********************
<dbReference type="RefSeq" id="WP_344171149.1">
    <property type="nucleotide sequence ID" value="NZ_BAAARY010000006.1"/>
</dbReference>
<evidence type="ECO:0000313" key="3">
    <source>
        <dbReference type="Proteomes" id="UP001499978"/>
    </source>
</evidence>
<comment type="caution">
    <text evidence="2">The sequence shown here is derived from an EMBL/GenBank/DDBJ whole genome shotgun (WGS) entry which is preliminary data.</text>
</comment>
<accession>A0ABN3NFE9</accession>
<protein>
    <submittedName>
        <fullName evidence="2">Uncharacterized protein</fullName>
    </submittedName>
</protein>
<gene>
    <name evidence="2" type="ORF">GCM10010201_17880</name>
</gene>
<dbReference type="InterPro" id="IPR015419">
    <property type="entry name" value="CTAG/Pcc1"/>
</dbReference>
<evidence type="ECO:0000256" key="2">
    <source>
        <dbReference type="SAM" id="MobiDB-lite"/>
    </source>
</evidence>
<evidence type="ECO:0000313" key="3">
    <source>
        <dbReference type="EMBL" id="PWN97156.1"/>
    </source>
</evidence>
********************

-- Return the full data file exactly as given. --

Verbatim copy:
<dbReference type="RefSeq" id="WP_344171149.1">
    <property type="nucleotide sequence ID" value="NZ_BAAARY010000006.1"/>
</dbReference>
<evidence type="ECO:0000313" key="3">
    <source>
        <dbReference type="Proteomes" id="UP001499978"/>
    </source>
</evidence>
<comment type="caution">
    <text evidence="2">The sequence shown here is derived from an EMBL/GenBank/DDBJ whole genome shotgun (WGS) entry which is preliminary data.</text>
</comment>
<accession>A0ABN3NFE9</accession>
<protein>
    <submittedName>
        <fullName evidence="2">Uncharacterized protein</fullName>
    </submittedName>
</protein>
<gene>
    <name evidence="2" type="ORF">GCM10010201_17880</name>
</gene>
<dbReference type="InterPro" id="IPR015419">
    <property type="entry name" value="CTAG/Pcc1"/>
</dbReference>
<evidence type="ECO:0000256" key="2">
    <source>
        <dbReference type="SAM" id="MobiDB-lite"/>
    </source>
</evidence>
<evidence type="ECO:0000313" key="3">
    <source>
        <dbReference type="EMBL" id="PWN97156.1"/>
    </source>
</evidence>